Published: Sat, January 13, 2018
Worldwide | By Gretchen Simon

China's surging exports widen trade surplus with US

China's surging exports widen trade surplus with US

China's $275.8 billion surplus a year ago surpassed the previous record of $261 billion in 2015, according to Chinese data.

Chinese iron ore imports fell 11 percent in December from the previous month, but full-year shipments were at a record high, customs data showed on Friday, as the world's top consumer bought more imported raw material to ramp up steel output.

China remains Russia's biggest trade partner in terms of trade turnover. Indeed, China became the world's biggest global trader in 2013, but lost its position at the summit to the U.S. in 2016 following two hard years of difficulties.

Total Chinese exports were up 10.9 percent year-on-year in December 2017 and 12.3 percent in November.

What's more, if China's economy slows this year as some experts predict, that could widen the trade deficit further.

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Chinese officials have threatened retaliation for any USA penalties in closed-door meetings with American officials and companies.

Beijing has successfully fended off Trump's campaign rhetoric by making trade concessions, further opening up China's financial markets and signing US$250 billion worth of deals with the United States during the president's Beijing visit in November. The investigation, based on the rarely-used Section 301 of the Trade Act of 1974, could be a precursor to retaliatory US policies such as hefty tariffs on Chinese imports.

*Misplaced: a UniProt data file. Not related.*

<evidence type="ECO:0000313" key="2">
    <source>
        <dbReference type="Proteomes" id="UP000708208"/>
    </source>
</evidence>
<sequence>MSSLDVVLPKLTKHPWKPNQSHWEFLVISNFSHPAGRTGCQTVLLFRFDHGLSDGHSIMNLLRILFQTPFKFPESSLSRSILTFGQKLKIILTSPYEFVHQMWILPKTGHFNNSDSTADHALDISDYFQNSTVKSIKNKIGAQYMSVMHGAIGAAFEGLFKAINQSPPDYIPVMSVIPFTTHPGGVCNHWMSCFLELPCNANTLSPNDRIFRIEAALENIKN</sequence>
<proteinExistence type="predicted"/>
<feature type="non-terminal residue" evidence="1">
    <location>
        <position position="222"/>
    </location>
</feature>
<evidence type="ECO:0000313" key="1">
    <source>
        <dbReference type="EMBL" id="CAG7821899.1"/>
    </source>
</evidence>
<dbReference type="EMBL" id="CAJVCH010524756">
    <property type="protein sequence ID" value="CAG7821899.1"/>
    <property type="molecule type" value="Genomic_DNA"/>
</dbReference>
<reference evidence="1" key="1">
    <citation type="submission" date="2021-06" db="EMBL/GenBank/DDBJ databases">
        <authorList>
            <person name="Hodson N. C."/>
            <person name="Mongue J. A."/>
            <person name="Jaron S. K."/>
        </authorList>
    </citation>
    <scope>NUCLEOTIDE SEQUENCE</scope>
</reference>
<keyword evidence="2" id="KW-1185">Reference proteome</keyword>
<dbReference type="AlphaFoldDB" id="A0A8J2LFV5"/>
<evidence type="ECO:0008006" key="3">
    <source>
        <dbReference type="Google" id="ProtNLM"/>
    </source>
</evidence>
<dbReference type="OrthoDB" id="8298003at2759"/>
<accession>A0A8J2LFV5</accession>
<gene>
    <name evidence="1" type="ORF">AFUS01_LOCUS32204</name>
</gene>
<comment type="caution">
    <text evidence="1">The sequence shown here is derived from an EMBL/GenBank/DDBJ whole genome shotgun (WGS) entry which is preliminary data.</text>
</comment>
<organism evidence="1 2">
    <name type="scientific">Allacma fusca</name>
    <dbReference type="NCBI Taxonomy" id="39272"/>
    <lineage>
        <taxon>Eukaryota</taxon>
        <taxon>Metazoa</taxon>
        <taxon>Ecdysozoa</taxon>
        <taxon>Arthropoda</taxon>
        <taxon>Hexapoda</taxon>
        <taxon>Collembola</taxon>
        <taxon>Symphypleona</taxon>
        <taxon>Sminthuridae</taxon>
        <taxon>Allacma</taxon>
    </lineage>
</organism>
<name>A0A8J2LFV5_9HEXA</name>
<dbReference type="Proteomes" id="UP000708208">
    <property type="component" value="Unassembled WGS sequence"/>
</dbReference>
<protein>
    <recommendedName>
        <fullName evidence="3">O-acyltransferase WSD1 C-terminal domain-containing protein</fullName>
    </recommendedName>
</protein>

Gao Feng, a spokesman for China's Ministry of Commerce, said on Thursday that both countries should manage their differences through dialogue to prevent them from escalating into conflict. Imports missed analysts' forecast of 13.0 percent growth and were a sharp decrease from the 17.7 percent rise in the previous month.

However, Kujis of Oxford Economics believes import growth will only soften moderately this year, as the Chinese government has been careful not to let its tightening measures deal blows to the economy.

Recently, under heavy pressure from Washington, the world's second-largest economy has been increasingly clamping down on its historical ally.

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